By Mark O’Neill
Back in 1999, I created a bit of a mini-uprising when I was working for the Scottish Civil Service. We were drowning in paper and so I proposed that the Scottish Executive buy scanners to digitially copy everything onto the computer, and then revert to a paper-free office. Although I had a few supporters, I was drowned out by the “we love paper!” traditionalists. Remember this was 1999 – the infancy of the internet and – GASP! – the days of Windows 98! Concepts such as “paper-free office” were considered to be nothing more than passing fads. People were still trying to get to grips with e-mail.
Ironically enough, I was labelled as “a weirdo geek” by my boss! “I suppose next you’ll be wanting robots to open the mail!” she mocked. I told her it was an excellent idea.
Fast forward to 2008 and I am trying to roll out the minimalist / paper-free concept in my own home office. As a freelance writer, I accumulate paper at a staggering rate and my filing system has finally broken down. So with the aid of my trusty scanner and my 6GB Gmail account, I am scanning digital copies of items and emailing them to myself along with Gmail labels so I can find them again. Geeky? Perhaps. But at least I will never lose a document ever again when I need it.
The first victim on the hit-list are business cards. Everywhere I go, someone shoves a business card into my hand and so I have developed a mini-Mount Everest of business cards. So I set up a “business cards” label in Gmail, scanned all the important cards then sent them to myself as email attachments. To find them again, just make sure that the person’s name & company is in the Gmail subject line and that the email has the “business cards” label. So to find John Smith’s business card, you can just type into Gmail’s search engine, label:businesscards “John Smith” . I am fairly certain that Gmail can’t read the text on an image attachment – if they could, that would make retrieving a business card even easier. But in the meantime, just populate the email subject line and body of the email with keywords.
The next target was my many magazine subscriptions – six years of Time and Newsweek, as well as specialist trade publications. When I found spiders making a home behind one of the big stacks of magazines, I knew it was time to get rid of them. I went through each magazine and ripped out the pages I wanted to keep. The rest got thrown out in the trash (amazing how good THAT felt). The pages I wanted to keep were scanned and turned into PDF files, which were then emailed to myself with a “database” label and keywords in the email subject line. Now my magazine files are organised but I am probably a pariah in the spider community right now.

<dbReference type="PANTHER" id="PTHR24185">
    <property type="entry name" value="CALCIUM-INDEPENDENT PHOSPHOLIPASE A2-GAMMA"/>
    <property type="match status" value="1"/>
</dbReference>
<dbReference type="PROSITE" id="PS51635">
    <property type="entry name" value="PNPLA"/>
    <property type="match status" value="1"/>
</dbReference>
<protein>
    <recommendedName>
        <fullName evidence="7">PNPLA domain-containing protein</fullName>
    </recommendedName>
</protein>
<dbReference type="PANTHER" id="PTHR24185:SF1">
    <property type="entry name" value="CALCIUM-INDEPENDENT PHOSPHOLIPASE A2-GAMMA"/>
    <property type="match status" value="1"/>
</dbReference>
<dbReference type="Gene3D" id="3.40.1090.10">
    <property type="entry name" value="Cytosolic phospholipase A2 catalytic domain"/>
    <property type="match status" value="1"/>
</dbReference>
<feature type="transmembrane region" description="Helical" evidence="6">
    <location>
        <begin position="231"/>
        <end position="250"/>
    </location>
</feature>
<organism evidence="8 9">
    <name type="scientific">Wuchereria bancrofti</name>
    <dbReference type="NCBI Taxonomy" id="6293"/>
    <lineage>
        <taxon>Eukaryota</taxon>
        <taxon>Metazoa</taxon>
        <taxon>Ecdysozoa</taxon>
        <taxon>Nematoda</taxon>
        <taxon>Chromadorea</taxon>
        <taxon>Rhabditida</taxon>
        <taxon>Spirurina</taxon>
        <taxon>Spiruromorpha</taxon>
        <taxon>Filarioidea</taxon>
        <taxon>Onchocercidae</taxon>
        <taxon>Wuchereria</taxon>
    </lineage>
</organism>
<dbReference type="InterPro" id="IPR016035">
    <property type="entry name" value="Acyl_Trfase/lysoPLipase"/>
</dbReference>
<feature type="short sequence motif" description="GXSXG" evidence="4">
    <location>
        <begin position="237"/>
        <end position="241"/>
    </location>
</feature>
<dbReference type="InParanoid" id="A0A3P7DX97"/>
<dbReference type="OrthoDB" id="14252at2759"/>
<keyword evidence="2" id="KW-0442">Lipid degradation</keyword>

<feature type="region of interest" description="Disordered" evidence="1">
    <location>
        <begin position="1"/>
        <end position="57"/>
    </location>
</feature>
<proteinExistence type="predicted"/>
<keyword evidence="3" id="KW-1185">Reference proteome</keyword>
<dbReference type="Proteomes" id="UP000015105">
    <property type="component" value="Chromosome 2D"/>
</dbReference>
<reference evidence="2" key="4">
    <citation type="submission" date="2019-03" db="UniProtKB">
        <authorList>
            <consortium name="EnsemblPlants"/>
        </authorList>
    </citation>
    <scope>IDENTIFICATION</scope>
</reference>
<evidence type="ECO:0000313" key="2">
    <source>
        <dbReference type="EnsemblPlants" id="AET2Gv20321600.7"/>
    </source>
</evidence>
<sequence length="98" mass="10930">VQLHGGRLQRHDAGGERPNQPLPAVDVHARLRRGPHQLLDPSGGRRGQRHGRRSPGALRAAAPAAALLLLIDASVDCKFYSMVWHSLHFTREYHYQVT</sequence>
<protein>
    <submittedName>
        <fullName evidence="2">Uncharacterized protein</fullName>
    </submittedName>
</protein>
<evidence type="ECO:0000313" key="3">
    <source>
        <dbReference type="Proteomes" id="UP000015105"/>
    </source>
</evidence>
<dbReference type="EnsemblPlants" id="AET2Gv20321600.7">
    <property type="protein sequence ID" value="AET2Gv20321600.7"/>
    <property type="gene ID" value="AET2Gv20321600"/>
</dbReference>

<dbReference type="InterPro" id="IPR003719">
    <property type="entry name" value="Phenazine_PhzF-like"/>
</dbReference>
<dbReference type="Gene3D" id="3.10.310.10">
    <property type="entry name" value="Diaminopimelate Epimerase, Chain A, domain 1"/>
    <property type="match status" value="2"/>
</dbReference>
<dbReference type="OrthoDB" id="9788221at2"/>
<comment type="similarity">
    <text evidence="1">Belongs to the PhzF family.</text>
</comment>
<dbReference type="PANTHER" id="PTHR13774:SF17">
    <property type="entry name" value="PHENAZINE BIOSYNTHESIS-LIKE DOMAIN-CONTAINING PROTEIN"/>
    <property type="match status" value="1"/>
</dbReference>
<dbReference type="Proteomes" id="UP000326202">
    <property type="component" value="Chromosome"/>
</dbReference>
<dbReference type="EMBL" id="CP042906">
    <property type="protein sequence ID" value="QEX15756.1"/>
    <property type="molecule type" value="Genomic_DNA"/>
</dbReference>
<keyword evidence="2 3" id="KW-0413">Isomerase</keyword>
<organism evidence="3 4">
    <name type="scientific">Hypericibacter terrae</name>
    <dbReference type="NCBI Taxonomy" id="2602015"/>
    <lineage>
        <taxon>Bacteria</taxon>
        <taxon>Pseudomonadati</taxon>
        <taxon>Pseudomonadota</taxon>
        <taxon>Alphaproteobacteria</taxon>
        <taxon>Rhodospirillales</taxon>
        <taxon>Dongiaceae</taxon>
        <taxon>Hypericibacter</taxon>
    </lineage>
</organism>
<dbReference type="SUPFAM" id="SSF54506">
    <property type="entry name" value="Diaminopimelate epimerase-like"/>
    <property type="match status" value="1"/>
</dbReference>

So you get the idea – find every piece of paper in your home and if you can digitize it, do so and throw out the paper copy (unless you’re bound by law to keep the paper copy such as legal documents).
Here’s some other things you can consider scanning into your Gmail account :
- Bills & invoices
- Any kind of correspondence such as letters and bank statements (many online banking systems allow you to save your bank statements as PDF files)
- Leaflets, pamphlets and manuals
- Photos (although I would never consider throwing away the originals)
- Postcards (both sides)
- Study materials, educational worksheets, class notes
Another thing to bear in mind is that you may want to have a back-up of your Gmail account as a security precaution. This is where the great IMAP function comes into play. I am shortly planning to set up Thunderbird and IMAP all my backups to the PC where they can then be backed up onto disks.
Do YOU try to keep a paper-free office? Are you succeeding? Tell me your experiences in the comments and inspire me!
*** UPDATE ***
It has been suggested to me that I should mention some security precautions in this article. That’s a great idea and I am kicking myself for not thinking of it myself.
If you are using Gmail to store confidential and personal information, you should always use a very strong password and you should also use the “https” security protocol (you can do this by accessing your Gmail at https://mail.google.com ). Using “https” not only encrypts the log-in but also the entire email session.
There is an excellent random password generator for the Firefox browser and I use it all the time. Obviously, the more characters you use, the better (I use a minimum 25).